In 1972, UT was one of two universities offering a PhD in ecology. Curt Richardson (PhD ’72) was the second person to ever graduate from UT with a PhD in ecology.
“No question UT put me on the path to a remarkable career,” says Richardson, who was hired as assistant professor of ecology in the School of Natural Resources at the University of Michigan after completing his degree. During his time at the University of Michigan, he worked on one of the first major studies in the United States on the ecological and biogeochemical effects of waste water additions to wetlands at Houghton Lake.
“I am proud to say my research showed that wetlands cannot efficiently remove phosphorus from the water and that the natural wetland communities were greatly altered by the invasion of cattails,” says Richardson, whose research stopped EPA from approving the use of natural wetlands for wastewater treatment. “Thus, the field of constructed wetlands was born.”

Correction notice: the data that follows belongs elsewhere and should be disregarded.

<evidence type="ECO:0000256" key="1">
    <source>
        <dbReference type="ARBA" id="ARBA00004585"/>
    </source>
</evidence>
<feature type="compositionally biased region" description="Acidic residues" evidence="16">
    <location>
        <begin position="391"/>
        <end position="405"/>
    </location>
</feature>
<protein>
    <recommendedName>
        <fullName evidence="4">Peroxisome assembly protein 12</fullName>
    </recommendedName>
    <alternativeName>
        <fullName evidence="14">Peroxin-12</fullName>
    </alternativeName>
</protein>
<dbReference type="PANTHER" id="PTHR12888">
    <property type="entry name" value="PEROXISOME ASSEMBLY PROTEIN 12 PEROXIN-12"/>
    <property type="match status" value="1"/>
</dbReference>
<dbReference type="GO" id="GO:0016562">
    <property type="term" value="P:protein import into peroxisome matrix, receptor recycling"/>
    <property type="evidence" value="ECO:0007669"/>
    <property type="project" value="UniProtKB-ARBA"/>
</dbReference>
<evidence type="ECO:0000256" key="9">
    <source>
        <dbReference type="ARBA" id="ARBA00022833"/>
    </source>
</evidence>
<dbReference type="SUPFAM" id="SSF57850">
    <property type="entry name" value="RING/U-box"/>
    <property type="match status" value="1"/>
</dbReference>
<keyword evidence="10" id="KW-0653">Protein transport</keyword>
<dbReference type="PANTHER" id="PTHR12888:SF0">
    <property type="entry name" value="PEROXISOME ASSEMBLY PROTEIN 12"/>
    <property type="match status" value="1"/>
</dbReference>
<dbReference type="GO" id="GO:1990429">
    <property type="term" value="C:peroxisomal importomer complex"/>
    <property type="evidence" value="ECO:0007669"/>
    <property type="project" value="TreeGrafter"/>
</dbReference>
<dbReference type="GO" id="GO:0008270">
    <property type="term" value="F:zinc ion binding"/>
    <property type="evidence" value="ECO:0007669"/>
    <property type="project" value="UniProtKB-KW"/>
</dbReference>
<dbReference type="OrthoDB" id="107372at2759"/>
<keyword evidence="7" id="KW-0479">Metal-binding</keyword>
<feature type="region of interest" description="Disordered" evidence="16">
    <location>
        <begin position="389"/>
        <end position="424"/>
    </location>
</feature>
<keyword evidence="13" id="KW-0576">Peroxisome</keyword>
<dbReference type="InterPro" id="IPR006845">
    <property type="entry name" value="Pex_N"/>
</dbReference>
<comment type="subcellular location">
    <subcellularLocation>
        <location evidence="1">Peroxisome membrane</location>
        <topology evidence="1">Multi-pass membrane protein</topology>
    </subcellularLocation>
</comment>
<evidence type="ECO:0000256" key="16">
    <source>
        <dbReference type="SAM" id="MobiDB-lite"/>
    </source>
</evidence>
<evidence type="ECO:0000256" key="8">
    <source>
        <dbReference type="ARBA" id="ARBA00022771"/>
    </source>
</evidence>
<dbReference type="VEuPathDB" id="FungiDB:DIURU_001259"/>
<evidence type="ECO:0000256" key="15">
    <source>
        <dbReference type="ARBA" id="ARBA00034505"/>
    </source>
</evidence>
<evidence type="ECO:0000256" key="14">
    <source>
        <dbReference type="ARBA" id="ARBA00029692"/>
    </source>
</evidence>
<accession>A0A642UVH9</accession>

Richardson accepted a position as head of the ecology program in the Duke School of Forestry and Environmental Studies, which later became the Nicholas School of the Environment at Duke University. In the 38 years since, Richardson has worn many hats from ecology program chairman to acting dean of the school.
“However,” says Richardson, “my first love is teaching and research.” As professor of resource ecology, he has mentored hundreds of students and founded the Duke University Wetland Center in 1989.
Throughout his career, he has directed research on some of the most important wetland and water issues of our time. He is the author or co-author of over 200 peer-reviewed papers, written several books, received numerous national awards, and has been listed in Who’s Who in Science each year since 1989.
“These career achievements cannot outshine the real value of having the opportunity to work with great students and people over the past four decades.”